Ever Wonder If Sweating Can Actually Help You Lose Weight? Here’s Your Answer
There are tons of different methods out there when it comes to weight loss. People are willing to try just about anything in order to lose weight. They’ll swear off carbohydrates forever, fast for many hours, and take crazy-sounding supplements in the hopes that the pounds will just fall off. Some people are even convinced that excess sweating will help them lose weight. They run to hot yoga classes, hang out in saunas, and do tons and tons of cardio in order to sweat buckets.
But does sweating really help you lose weight? Should you be trying to sweat more often in order to shed a few extra pounds? We break down the basics for you so you never have to wonder again.
What Are the Benefits of Sweating?
Sweat serves a very specific function in the body. Think of it as your personal air conditioning system. Sweating helps regulate your internal temperature — when you get too hot, you sweat in order to cool down safely. Our bodies contain between 2-4 million sweat glands in the layer under the skin, and these glands excrete sweat when you’re in need of a cooler.
Now for the benefits of sweating. When you get hot and sweaty after a workout, you increase the blood flow circulating through your body. That means oxygen and nutrients are being flushed everywhere from head to toe. In turn, your skin cells are nourished and you could see clearer, more glowing skin the next time you look in the mirror. Sweating also boosts your mood, gives you more energy, and helps you detox a lot of the nasty toxins stored in your body.
How Many Calories Do You Burn When You Sweat?
Sweating goes hand in hand with working out vigorously, but do you burn more calories when you sweat a lot during a workout? The short answer is, no, you won’t necessarily burn more calories because you’re sweating buckets. How many calories you burn depends on your activity, not the amount of sweat left on your t-shirt at the end of the day.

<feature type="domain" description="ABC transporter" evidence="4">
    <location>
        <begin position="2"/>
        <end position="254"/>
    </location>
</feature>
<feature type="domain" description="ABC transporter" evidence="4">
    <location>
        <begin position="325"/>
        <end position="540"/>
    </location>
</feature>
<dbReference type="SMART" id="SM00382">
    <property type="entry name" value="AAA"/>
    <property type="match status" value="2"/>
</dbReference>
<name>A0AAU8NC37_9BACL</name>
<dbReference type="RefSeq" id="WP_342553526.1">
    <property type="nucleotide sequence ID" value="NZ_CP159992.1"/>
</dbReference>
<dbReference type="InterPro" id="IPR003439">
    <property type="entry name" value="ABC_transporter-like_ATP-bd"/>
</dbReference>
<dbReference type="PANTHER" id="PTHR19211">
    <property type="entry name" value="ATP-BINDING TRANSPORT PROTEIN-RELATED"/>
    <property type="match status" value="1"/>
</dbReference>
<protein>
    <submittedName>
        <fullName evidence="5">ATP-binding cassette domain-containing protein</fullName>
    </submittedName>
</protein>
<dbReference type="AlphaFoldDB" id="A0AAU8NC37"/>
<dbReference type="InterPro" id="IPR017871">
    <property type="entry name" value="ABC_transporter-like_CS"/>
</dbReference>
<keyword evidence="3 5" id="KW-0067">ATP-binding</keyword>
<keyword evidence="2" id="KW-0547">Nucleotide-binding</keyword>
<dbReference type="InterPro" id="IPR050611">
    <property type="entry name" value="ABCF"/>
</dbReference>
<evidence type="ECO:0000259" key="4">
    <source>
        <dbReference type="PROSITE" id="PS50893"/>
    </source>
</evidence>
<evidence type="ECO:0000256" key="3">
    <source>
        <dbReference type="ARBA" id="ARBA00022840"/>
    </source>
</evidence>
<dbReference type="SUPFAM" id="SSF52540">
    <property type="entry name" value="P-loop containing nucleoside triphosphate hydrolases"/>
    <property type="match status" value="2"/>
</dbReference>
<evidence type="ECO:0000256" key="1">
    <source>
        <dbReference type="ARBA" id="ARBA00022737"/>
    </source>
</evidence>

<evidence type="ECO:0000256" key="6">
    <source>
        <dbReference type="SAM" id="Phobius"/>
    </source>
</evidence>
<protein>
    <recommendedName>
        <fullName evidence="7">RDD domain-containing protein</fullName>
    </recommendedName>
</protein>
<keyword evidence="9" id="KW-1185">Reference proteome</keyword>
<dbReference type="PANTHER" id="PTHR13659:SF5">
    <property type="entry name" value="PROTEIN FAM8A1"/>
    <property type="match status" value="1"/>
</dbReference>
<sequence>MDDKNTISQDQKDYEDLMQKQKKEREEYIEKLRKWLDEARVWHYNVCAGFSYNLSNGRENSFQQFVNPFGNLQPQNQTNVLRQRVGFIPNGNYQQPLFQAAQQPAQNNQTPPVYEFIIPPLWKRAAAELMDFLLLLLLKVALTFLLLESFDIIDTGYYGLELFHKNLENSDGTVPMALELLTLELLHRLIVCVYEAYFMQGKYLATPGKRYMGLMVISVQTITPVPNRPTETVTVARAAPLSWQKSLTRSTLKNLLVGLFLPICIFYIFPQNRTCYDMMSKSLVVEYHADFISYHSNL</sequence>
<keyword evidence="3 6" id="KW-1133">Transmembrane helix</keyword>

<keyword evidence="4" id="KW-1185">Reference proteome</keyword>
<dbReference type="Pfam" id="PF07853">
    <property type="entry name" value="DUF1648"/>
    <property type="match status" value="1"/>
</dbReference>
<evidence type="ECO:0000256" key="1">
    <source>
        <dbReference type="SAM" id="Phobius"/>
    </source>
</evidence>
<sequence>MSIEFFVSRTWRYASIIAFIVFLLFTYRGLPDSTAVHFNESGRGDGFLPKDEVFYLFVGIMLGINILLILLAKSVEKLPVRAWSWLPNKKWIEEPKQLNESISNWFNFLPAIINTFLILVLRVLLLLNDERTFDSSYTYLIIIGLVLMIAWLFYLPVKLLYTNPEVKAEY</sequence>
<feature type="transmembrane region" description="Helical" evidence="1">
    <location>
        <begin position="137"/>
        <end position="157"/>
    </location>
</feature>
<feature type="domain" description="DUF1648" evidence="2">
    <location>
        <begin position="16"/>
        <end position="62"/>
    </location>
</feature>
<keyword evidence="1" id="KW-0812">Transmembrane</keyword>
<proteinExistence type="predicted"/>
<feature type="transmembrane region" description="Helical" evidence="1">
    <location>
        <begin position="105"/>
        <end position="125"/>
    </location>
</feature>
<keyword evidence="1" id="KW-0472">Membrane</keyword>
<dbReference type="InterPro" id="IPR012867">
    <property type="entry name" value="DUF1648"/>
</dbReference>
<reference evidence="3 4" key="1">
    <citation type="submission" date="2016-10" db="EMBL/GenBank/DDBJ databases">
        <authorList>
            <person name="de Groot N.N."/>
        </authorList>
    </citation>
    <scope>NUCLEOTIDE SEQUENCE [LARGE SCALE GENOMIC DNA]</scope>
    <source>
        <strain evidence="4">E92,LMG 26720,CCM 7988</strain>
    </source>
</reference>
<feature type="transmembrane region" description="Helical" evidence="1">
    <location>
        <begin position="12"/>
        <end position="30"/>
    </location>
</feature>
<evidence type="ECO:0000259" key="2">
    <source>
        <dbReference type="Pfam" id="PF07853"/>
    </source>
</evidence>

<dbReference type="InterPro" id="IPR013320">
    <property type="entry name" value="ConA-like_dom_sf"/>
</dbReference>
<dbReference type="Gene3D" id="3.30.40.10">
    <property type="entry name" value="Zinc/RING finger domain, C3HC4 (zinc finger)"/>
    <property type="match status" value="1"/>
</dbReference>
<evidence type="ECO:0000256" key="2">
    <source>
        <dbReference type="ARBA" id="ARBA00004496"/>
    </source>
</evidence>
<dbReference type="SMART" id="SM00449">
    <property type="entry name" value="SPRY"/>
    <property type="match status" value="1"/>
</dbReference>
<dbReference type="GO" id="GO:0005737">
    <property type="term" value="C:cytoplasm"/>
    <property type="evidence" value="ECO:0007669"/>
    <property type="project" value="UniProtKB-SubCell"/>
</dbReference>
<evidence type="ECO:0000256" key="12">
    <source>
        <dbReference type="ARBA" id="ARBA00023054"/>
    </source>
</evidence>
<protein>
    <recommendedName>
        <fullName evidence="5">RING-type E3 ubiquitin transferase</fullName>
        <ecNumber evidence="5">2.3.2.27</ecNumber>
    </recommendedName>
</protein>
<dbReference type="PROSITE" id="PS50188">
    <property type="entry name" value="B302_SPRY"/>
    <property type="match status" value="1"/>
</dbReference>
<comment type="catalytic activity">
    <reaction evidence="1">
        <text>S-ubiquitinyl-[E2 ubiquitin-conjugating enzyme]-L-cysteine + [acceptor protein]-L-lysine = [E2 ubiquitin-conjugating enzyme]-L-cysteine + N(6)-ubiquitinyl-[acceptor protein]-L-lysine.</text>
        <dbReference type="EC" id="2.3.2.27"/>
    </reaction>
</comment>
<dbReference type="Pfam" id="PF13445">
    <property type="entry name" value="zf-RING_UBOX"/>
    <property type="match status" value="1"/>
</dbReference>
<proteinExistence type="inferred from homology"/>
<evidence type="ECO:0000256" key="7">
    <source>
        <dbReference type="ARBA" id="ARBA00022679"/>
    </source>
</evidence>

For example, you’ve probably heard that you burn thousands of calories in a hot yoga class because the temperature reaches above 100 degrees Fahrenheit and you’re profusely dripping all over your yoga mat. However, studies have shown that women only burn an average of 330 calories during a 90-minute Bikram hot yoga class, and men only burn 460 calories. That’s not nearly as many calories as you’d think would be zapped in a class with that much sweat.
So at the end of the day, calorie burning isn’t measured by sweat. We hate to break it to you, but you won’t burn a bunch of calories just by sitting in a sauna. Instead of focusing on the amount of sweat coming from your skin, think about doing high-intensity workouts and strength training in order to build up lean muscle mass.
Can Sweating Be Bad For You?
There’s such thing as sweating too much. You could face dehydration if you’re not drinking enough water, and it’s more common than you might think. It’s easy to forget to sip your water if you’re working out excessively or you get lost relaxing in a steam room. But dehydration comes with serious consequences if you let it get out of hand. Common symptoms include headache, extreme exhaustion or confusion, dizziness, loss of consciousness, change in pulse (either weak or rapid), not urinating for several hours, and even seizure.
Why Do Some People Sweat More Than Others?
Have you ever noticed that your friend or neighbor in a workout class is sweating way more than you? Don’t worry, it’s normal. Not everyone sweats the same amount. There are a lot of factors that determine how much you sweat. Your weight and fitness level have the most influence on your sweat levels. People who are overweight tend to sweat more because there’s more body mass to cool down and the body needs to use more energy to complete a workout. However, people who are very fit start sweating earlier than the average person because their bodies have become very efficient at regulating internal temperature. Plus, sweating sooner will allow you to sustain your workout for longer.
The Final Word
At the end of the day, burning calories and losing weight has to do with being in a calorie deficit, eating a healthy diet, and working out regularly. Sweating is a happy byproduct of a solid workout, but it shouldn’t be the focus or your main goal.